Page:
winsomeness


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Related to winsomeness: sunder, wield, throngs

win·some

 (wĭn′səm)
adj.
Charming, often in a childlike or naive way.

[Middle English winsum, from Old English wynsum : from wynn, joy; see wen- in Indo-European roots + -sum, characterized by; see -some1.]

win′some·ly adv.
win′some·ness n.
Word History: The win- in winsome comes from the Indo-European root *wen-, meaning "to desire, strive for," and has a number of descendants in the Germanic languages. One was the prehistoric Germanic noun *wini- meaning "friend" (literally, "one who desires or loves" someone else), which became wine in Old English and is preserved in such names as Winfred, "friend of peace," and Edwin, "friend of (family) possessions." A different form of the root with a different suffix became Old English wynn, "pleasure, joy," preserved in winsome. Finally, the verb win itself is from this root; its meaning is an extension of the sense "to strive for," namely, "to strive for with success, be victorious." Outside of the Germanic branch of Indo-European, we see the root, for example, in Latin venus or Venus "love, the goddess of love," and the verb venerāre, "to worship," the source of English venerate.
ThesaurusAntonymsRelated WordsSynonymsLegend:
Noun1.winsomeness - childlike charm or appeal
appealingness, charm, appeal - attractiveness that interests or pleases or stimulates; "his smile was part of his appeal to her"
Translations

winsomeness

[ˈwɪnsəmnɪs] Nencanto m
References in classic literature ?
Be- cause the reporter was rapidly becoming a man something of his man's appeal, combined with the winsomeness of the boy, stirred the heart of the lonely woman.
He suffered an unstable upbringing (later immortalised in his song 1941), yet his early albums exude charm and winsomeness.
She deftly eschews winsomeness to capture the frustrations of her wunderkind, who is painfully aware that she towers above her peers and some of the teachers, who are supposedly shepherding her to brighter academic horizons.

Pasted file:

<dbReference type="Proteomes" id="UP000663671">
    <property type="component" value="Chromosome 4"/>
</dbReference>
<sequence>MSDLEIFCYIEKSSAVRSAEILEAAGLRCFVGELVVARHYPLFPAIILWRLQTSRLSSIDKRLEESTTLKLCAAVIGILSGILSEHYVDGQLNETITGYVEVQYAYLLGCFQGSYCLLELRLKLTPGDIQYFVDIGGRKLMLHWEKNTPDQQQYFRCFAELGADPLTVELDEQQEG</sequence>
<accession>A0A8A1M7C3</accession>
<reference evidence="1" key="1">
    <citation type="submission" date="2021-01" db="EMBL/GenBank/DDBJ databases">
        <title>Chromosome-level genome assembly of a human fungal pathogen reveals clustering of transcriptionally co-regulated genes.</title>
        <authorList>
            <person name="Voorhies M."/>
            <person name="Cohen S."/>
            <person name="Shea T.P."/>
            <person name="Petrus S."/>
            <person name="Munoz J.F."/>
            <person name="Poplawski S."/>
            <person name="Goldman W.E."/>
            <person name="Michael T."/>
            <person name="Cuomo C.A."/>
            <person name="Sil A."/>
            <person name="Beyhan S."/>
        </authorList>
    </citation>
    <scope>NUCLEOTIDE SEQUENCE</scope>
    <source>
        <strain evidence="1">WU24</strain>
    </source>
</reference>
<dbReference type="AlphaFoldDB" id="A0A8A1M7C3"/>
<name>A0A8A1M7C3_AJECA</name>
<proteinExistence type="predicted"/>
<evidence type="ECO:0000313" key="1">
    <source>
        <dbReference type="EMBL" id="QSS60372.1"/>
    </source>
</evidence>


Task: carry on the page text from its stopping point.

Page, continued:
Oscar pictured with a She deftly eschews winsomeness to capture the frustrations of her wunderkind, who is painfully aware that she towers above her peers and some of the teachers, who are supposedly shepherding her to brighter academic horizons.
Oscar winner pictured with a rather She deftly eschews winsomeness to capture the frustrations of her wunderkind, who is painfully aware that she towers above her peers and some of the teachers, who are supposedly shepherding her to brighter academic horizons.
Perhaps that should be the authors' next project, especially if they can achieve the same breadth, depth, readability, winsomeness, and wisdom.
DreamWorks' plush-toy descendant of "The Karate Kid" conveys a winsomeness rarely seen since the Disney heyday of Mickey Mouse and Pinocchio.
Davis's letters are less endearing and more excruciating while, as the film progresses, director Jean-Marc Vallee (Wild, Dallas Buyers Club), turns the winsomeness up to 11, culminating in a scene where Davis and Karen actually build a fort from a sofa.
At any rate, he was not granted tenure, and the next year there was nobody in the broader Christian community who was able to speak with a high degree of learning and some degree of winsomeness and persuasiveness on fundamental matters of faith.
Black accurately sums up (and agrees with) the consensus about the film: "At last my role was acting, with winsomeness subordinated to plot.
Brahmachari in a letter as a ''beloved figure on our quadrangles,'' who had impressed people ''through the winsomeness of his personality, the keenness of his mind, the catholicity of his point of view, and not least through his deeply religious spirit.
This book of essays from a conference at the Lutheran Augustinian Monastery, in Erfurt in September, 2008, forthrightly addresses a foundational ecumenical issue--the role of Mary-and charms the reader with its winsomeness.